Posted by Steve Jermanok on 05/20/10 at 01:00 PM
Biking • (0) CommentsPermalink Bookmark and Share


Thursday, May 06, 2010

Bike Denver

Kudos to the Mile High City for implementing the first bike-sharing program in the United States. Comparable to Paris, Amsterdam, and Montreal, you can pick up a shiny new red 3-speed Trek bike at any of the 40 stations around town and drop them off at another station. A 24-hour membership is $5 while a yearly membership will set you back $65. Simply pick up the bike at say the Colorado Convention Center and drop it off near the Denver Art Museum. From the Denver Art Museum, grab another bike and cruise to your hotel. Starting in June, the bikes will be equipped with RFID chips and computers to track mileage, calories burned, and carbon offsets. So you can monitor your fi


Posted by Steve Jermanok on 05/06/10 at 01:00 PM
Biking • (0) CommentsPermalink Bookmark and Share


Thursday, April 08, 2010

Self-Guided Inn-to-Inn Bike Trips in New England

The rhododendrons are already in bloom and the yellow warblers just arrived at my birdfeeder in the Boston burbs. With temps hitting the mid-80s today, it’s time to break out the bike for a ride. For riders looking for a little inn-to-inn action this summer, it’s never been cheaper to bike in New England. Two outfitters, Bike the Whites in New Hampshire, and Country Inns Along the Trail in Vermont, are offering three days of riding for as low as $299 per person. What does that 300 bucks get you?  Detailed maps depending on you ability, from 20 to 80 miles a day, emergency roadside assistance, two nights lodging, two dinners, two breakfasts, and transport of your luggage from one inn to the next. Country Inns has rides in several of my favorite spots in Vermont, including Addison along Lake Champlain, where you spend the night at the Barsen House Inn. See the story I wrote on biking in this part of Vermont for The Boston Globe Sunday Magazine.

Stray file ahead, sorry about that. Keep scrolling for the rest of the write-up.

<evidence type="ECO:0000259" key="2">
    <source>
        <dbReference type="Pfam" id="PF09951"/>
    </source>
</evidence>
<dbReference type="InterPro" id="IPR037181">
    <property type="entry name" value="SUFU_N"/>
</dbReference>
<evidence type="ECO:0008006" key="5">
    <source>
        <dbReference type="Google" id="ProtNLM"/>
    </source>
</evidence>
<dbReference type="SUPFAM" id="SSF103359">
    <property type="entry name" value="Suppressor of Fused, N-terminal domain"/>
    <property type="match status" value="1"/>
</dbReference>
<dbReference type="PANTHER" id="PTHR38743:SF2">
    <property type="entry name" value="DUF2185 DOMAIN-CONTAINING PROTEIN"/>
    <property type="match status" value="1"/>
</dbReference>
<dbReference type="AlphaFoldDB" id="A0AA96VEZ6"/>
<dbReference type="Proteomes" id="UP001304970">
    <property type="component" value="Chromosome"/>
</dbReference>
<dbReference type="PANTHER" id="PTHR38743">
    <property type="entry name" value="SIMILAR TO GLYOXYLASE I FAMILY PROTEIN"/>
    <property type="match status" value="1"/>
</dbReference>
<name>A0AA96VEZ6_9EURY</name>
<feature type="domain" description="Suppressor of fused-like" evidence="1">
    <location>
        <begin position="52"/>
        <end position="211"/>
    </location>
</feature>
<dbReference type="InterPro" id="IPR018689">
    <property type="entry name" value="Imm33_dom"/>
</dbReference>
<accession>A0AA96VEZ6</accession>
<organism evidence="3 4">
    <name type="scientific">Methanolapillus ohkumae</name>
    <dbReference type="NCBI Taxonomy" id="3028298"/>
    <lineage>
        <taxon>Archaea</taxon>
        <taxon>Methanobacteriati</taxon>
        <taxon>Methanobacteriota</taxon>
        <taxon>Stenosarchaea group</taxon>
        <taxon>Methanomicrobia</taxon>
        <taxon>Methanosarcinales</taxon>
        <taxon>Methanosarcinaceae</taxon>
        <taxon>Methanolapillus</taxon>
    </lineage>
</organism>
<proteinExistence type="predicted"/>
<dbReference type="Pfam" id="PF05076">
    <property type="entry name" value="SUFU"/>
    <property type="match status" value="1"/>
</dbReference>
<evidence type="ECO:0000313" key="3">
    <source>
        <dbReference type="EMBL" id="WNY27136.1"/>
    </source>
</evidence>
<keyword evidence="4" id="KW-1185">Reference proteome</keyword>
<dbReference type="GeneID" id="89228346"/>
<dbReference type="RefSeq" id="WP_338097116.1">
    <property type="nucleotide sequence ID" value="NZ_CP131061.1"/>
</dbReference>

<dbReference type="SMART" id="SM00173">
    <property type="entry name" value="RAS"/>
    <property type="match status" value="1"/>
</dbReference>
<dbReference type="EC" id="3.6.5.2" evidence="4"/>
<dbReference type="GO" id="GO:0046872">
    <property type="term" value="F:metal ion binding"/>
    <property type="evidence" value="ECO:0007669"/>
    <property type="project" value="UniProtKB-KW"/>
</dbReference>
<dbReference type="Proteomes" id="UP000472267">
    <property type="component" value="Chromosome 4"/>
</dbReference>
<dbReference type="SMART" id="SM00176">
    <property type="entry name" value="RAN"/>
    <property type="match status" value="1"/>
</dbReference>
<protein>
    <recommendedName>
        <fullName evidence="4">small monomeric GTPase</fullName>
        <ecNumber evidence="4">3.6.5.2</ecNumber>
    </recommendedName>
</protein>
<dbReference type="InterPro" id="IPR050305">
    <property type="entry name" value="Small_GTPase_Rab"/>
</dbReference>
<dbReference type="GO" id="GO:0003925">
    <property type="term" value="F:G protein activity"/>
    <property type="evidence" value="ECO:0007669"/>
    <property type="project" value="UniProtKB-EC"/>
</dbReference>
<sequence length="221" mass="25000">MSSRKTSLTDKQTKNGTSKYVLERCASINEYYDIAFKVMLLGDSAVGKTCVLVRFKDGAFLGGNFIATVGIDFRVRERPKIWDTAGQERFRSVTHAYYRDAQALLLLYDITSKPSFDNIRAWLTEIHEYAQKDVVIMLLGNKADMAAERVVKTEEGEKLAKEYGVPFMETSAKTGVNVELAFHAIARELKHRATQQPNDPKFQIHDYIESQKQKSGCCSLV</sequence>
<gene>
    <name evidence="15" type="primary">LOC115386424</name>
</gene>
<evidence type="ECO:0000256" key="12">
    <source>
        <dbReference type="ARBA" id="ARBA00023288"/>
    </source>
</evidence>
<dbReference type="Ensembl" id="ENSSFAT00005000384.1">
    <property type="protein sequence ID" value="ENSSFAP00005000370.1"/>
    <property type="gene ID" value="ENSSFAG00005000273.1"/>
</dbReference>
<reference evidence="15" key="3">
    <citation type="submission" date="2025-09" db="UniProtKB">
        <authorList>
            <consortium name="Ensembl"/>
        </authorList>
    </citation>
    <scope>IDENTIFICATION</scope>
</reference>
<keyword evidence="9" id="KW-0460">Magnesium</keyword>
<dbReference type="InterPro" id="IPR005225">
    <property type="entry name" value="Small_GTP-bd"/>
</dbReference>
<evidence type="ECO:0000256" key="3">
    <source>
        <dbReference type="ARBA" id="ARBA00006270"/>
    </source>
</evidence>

Posted by Steve Jermanok on 04/08/10 at 01:00 PM
Biking • (0) CommentsPermalink Bookmark and Share


Monday, March 08, 2010

Biking the 15-mile Shark Valley Loop, Everglades National Park, Florida